There are 6 other reported dead sea lions in King/Kitsap who have not been necropsied, bringing the total of dead sea lions to 16. Additionally, there are several other dead animals in neighboring counties. Blubberblog.org provides the absolute latest updates regarding numbers and any new information.

MONDAY UPDATE: SS also wants you to know that “The Marine Mammal Stranding Network is gathering data from those counties and that information will be shared when possible.”

The Whale Trail, Seal Sitters and friends ‘Welcome the Orcas’ while watching them!

12:42 PM: While that was the message displayed alongside Mike the inflatable orca outside the Alki Bathhouse, steps away, “Welcome the Orcas” attendees got to put it into action:

The orcas that we mentioned earlier were in sight in the distance. Indoors, you can learn about them – and kids’ activities include ornament-making and face-painting:

The celebration presented by The Whale Trail and Seal Sitters, with some other partners, is on until 2 pm. As for the whales themselves – unpredictable, and magnificent.

ADDED 2:07 PM: A few more scenes from our visit to the celebration. Above, Whale Trail founder/executive director Donna Sandstrom with orca-costumed volunteers. Below, one of the orca-photo signs from the mini-parade:

Inside the bathhouse, all-ages environmental education:

Another of the partner organizations, SR3:

The timing of the celebration is based on the fact that the Southern Resident orcas usually return to Puget Sound in fall to chase salmon runs – the food on which they rely. The endangered whales have been in a brighter spotlight this fall after a task force appointed by the governor – with Sandstrom among its members – released a report with recommendations on how to save them from going extinct.

West Seattle whale-watching: Northbound orcas!

10:42 AM: Thanks to Kersti Muul for the update – orcas are in the area again, headed northbound past the Fauntleroy ferry dock. (On their way to “Welcome the Orcas,” under way at Alki Bathhouse until 2 pm, apparently!) Let us know if you see them.

11:48 AM: Thanks for the updates in comments! Photo added above, from Kersti.

1:30 PM: Thanks to Monica Zaborac for the photos above and below this line, taken while looking toward Vashon.

No recent updates, and those viewing during “Welcome the Orcas were looking north from the Alki promenade, so we believe they’re out of view for now – please let us know if that changes!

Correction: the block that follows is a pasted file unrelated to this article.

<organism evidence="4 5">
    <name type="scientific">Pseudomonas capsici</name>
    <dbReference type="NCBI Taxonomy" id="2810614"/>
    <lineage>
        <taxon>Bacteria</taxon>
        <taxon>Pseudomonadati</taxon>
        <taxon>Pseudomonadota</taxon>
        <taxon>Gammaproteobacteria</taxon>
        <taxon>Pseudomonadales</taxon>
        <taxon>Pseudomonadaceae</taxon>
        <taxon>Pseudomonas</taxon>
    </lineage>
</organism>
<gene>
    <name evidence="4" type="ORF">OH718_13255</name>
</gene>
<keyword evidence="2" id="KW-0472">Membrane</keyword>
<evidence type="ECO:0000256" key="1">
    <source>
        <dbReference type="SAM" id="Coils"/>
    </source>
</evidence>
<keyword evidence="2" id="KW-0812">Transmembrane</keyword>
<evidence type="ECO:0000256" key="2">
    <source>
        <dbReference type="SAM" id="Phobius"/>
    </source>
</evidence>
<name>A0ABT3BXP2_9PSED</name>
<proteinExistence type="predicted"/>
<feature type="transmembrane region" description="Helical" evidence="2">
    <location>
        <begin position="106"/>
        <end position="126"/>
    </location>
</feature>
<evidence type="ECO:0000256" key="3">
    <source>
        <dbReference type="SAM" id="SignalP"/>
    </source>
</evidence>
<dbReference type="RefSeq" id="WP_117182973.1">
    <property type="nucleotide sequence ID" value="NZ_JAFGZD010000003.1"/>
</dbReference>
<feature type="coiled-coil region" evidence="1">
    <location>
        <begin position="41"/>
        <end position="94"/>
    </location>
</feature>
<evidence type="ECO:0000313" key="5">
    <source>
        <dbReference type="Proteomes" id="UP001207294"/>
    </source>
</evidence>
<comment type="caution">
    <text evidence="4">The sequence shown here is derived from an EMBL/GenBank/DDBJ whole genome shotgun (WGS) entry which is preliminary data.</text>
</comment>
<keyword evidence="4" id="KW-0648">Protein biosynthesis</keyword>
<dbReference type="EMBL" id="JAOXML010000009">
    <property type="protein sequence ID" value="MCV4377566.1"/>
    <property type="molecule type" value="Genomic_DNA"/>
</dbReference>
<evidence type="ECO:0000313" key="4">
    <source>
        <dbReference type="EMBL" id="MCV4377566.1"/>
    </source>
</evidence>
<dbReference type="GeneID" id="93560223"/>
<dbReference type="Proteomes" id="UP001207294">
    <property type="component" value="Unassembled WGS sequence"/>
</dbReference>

West Seattle whale-watching: Resident orcas visit on eve of ‘Welcome’ celebration

(Photo by Kersti Muul: Mark and Maya Sears in boat, permit number 16163-01)

12:43 PM: Thanks to Kersti Muul for the tip: Resident orcas are back in the area (just in time for tomorrow’s Welcome the Orcas event!) and headed this way. K Pod members were seen northbound off Normandy Park and are currently resting off Burien’s Three Tree Point, Kersti says. Let us know if you see them!

12:50 PM: Now an update from Jeff Hogan of Killer Whale Tales: They’re back on the move, off The Arroyos, and closer to this side of the Sound, so a good viewing opportunity if you can get to the shore!

1:25 PM: Update from Jeff – they’re now off Lincoln Park, still northbound.

2:05 PM: Visible from Constellation Park, according to updates from Jeff and from Donna Sandstrom of The Whale Trail (which is co-presenting tomorrow’s event).

(Photo by Trileigh Tucker)

4 PM: No further reports, and no remaining pods of whale-watchers in view. Photos added!

SATURDAY: You’re invited to ‘Welcome the Orcas’!


(Photo courtesy The Whale Trail)

Saturday is a huge day for holiday events in West Seattle (from breakfast through tree lighting) but if you hadn’t yet seen this in our year-round calendar, we want to be sure you know you are invited to “Welcome the Orcas” at midday Saturday on Alki! The announcement explains that this will be both fun and educational, at a time when the future of Puget Sound’s orcas is in question:

The Whale Trail and Seal Sitters invite the public to an inspirational, educational, fun and family-friendly event on Saturday, December 1, to mark the annual return of the southern resident orcas to the inland waters of Puget Sound. At the event, members of the public can learn about the final recommendations put forth by Governor Inslee’s Southern Resident Orca Task Force and have fun while learning about Seattle’s famous residents and the major threats to their survival.

“There’s nothing like watching J, K or L pods from shore at Whale Trail locations like Alki Beach, Point Robinson, or Point Defiance, or from the deck of a ferry. Seeing these endangered whales follow salmon into Puget Sound is a reminder that we each and all have a role to play in their recovery,” task force member and The Whale Trail founder Donna Sandstrom said. “The Governor’s Task Force has recommended a robust and comprehensive set of actions to address the threats that have brought these beloved and iconic pods to the edge of extinction: lack of salmon, toxin accumulations, and vessel noise and disturbance. Now we need everyone’s help to make sure the recommendations are acted on. With three pregnant females in the population – one each in J, K and L pod – there’s even more reason to act, and no time to wait.”